Patrick Pleul/Pool via REUTERS
According to reports, the US Securities and Exchange Commission (SEC) does not want to bring Elon Musk back to court over some Tesla Twitter posts. The regulator has not taken Musk to court to enforce the 2018 deal since the judge told the parties to 'work this out' in 2019.
Reuters said four people with knowledge of the matter said the U.S. Securities and Exchange Commission declined to take further action on Elon Musk's tweets in 2018. This decision mainly followed after the court hearing in the case, held in April 2019, did not bring them the desired result. The SEC then asked the court to hold Tesla's CEO in contempt, stating that his tweet, which forecasts production at the carmaker, violated a court agreement signed by Musk in 2018 after Tesla's privatization tweet. Judge Alison Nathan did not conclude whether the tweets were material, or rule on the contempt motion, saying: “My call to action is for everybody to take a deep breath, put your reasonableness pants on, and work this out.”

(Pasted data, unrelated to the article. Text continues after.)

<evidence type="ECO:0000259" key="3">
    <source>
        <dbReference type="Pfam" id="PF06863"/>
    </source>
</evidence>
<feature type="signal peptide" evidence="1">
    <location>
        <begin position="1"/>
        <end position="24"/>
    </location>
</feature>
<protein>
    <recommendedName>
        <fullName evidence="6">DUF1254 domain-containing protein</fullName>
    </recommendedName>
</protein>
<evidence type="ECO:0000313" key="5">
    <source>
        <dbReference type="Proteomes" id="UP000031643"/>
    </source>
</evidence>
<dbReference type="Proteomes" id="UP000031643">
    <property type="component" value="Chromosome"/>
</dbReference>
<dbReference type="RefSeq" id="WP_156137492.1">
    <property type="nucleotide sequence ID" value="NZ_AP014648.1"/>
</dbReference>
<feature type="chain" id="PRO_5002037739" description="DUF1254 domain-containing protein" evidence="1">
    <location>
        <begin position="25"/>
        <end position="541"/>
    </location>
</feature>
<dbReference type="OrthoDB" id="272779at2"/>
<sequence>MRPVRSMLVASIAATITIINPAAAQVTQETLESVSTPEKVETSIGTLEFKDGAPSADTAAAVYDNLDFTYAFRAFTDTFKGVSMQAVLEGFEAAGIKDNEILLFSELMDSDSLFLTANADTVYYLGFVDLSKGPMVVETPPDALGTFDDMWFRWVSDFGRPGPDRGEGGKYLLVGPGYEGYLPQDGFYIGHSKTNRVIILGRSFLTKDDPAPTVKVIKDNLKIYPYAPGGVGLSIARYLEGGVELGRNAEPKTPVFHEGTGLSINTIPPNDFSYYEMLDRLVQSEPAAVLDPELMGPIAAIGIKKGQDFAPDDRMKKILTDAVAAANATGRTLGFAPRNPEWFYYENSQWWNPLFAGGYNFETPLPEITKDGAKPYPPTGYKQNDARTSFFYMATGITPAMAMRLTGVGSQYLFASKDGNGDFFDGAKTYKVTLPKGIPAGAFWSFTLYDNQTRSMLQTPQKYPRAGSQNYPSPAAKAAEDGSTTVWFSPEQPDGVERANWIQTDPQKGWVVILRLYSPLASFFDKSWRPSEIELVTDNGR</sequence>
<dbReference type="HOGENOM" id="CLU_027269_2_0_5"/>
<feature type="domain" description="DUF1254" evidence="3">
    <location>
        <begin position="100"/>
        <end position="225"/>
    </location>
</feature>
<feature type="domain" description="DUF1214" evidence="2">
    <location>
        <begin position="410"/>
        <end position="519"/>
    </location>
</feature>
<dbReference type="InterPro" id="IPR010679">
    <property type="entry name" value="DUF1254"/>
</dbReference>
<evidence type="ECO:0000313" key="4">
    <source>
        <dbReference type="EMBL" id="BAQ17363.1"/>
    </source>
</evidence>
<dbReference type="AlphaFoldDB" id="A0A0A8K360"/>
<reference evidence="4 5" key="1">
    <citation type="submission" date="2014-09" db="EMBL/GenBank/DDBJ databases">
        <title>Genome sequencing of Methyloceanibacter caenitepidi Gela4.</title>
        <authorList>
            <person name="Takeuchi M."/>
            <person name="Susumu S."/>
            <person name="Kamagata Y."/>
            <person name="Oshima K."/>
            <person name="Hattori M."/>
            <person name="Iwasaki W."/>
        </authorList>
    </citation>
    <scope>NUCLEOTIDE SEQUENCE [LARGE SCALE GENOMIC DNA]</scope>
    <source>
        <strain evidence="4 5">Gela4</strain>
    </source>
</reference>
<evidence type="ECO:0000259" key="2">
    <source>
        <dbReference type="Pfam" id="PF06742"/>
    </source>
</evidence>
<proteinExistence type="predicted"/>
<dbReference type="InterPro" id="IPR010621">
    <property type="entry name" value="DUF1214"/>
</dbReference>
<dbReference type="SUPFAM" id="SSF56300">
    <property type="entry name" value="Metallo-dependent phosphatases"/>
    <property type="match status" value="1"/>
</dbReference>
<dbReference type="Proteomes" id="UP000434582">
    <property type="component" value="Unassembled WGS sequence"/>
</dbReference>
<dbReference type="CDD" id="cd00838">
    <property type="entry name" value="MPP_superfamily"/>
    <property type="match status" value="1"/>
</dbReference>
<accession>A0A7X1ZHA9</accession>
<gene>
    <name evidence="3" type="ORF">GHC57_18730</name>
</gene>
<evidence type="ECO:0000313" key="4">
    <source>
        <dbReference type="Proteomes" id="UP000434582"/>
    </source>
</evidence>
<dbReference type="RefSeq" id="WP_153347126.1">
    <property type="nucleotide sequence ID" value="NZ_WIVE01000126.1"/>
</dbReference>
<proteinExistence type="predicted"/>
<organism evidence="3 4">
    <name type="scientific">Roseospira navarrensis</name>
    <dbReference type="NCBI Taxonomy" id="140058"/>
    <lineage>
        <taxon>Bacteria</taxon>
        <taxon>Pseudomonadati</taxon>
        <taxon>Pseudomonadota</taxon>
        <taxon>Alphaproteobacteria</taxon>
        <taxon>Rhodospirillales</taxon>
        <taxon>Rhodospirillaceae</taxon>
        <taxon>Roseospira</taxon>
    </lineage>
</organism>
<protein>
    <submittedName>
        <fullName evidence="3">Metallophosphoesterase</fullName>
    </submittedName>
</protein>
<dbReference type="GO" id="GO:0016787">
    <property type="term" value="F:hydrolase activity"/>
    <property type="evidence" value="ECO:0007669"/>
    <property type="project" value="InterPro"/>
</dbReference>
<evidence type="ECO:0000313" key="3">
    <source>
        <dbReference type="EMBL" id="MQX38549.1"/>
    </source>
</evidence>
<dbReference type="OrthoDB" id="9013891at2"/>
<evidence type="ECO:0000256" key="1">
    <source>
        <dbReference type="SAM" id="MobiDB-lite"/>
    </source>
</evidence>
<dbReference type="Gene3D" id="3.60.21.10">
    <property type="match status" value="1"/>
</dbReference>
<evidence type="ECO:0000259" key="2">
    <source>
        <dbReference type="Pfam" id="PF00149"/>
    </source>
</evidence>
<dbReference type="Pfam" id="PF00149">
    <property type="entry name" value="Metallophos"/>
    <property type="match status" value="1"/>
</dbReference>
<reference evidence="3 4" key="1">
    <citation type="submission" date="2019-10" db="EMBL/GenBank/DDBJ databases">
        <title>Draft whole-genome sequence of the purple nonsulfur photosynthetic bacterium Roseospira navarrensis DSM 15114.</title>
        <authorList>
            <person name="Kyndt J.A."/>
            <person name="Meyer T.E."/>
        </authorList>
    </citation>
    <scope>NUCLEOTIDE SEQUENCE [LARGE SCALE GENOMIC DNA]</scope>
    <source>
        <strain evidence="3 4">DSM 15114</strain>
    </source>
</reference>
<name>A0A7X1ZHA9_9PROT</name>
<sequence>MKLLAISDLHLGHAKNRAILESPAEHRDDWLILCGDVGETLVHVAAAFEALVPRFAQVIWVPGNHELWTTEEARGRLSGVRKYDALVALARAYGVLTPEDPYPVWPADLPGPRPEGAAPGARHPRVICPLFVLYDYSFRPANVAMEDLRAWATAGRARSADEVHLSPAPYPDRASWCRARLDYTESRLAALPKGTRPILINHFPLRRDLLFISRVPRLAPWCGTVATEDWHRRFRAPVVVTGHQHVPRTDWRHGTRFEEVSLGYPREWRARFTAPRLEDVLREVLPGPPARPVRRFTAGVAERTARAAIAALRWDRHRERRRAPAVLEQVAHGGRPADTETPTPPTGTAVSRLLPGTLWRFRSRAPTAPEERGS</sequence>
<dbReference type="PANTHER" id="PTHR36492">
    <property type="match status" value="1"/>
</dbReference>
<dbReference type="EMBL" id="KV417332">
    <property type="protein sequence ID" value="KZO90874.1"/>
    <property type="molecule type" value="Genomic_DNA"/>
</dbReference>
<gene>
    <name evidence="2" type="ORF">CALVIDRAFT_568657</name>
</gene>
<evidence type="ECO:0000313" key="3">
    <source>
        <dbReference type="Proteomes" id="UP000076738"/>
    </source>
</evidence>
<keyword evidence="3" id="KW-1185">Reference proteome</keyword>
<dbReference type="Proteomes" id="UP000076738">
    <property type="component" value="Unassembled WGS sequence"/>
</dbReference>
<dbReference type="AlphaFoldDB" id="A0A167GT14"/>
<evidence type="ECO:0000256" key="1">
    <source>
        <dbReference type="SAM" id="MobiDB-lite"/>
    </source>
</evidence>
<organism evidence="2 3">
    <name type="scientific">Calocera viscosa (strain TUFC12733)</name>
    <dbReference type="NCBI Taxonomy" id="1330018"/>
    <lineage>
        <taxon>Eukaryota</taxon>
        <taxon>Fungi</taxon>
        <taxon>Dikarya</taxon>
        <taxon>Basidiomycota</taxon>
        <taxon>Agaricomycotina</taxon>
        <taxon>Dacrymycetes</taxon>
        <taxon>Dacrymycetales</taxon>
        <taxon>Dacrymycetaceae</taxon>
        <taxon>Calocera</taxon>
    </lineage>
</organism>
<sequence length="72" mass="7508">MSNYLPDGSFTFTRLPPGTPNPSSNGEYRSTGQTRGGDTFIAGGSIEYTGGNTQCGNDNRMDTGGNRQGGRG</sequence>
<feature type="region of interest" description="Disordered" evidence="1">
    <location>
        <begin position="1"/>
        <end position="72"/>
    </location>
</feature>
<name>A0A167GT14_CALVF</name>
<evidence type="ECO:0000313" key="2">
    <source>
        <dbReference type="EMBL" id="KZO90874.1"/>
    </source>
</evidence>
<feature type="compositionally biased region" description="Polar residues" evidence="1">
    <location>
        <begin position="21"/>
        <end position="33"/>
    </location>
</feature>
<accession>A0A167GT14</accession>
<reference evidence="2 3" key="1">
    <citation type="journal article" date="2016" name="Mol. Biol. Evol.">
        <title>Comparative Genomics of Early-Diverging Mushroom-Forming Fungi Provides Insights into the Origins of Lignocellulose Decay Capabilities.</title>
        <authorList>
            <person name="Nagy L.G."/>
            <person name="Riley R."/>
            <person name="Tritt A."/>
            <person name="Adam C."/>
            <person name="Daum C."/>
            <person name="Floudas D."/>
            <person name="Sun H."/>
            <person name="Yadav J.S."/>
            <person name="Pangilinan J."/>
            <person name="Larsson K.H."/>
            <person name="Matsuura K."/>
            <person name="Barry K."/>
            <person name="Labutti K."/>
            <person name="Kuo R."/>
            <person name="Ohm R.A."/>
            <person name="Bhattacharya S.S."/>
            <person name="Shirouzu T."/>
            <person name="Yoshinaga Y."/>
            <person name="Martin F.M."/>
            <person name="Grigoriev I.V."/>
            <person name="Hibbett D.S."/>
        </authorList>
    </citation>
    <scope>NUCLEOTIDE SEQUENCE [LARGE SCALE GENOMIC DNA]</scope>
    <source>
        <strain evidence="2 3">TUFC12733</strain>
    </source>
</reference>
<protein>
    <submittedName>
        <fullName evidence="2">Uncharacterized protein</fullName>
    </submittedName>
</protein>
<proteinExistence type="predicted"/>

Trying to control what the head of Tesla says and writes, the SEC has come into uncharted territory. SEC rules require public companies and their executives to disclose accurate information that may be material to investors through channels that investors know to monitor. However, they do not specify exactly how companies should do this.
“The 2019 remarks by judge Alison Nathan – who found the terms of the agreement between Musk and the SEC to be “soft” and urged them to reach an understanding – knocked confidence among officials overseeing the case that the courts would support them if they attempted to prosecute his activity on Twitter, the four sources said,” Reuters wrote.
An analysis of the documents and interviews with people familiar with the situation showed that after the judge's comments, SEC officials decided to urge Musk to comply with the terms of the agreement, rather than pursue its enforcement through the courts.
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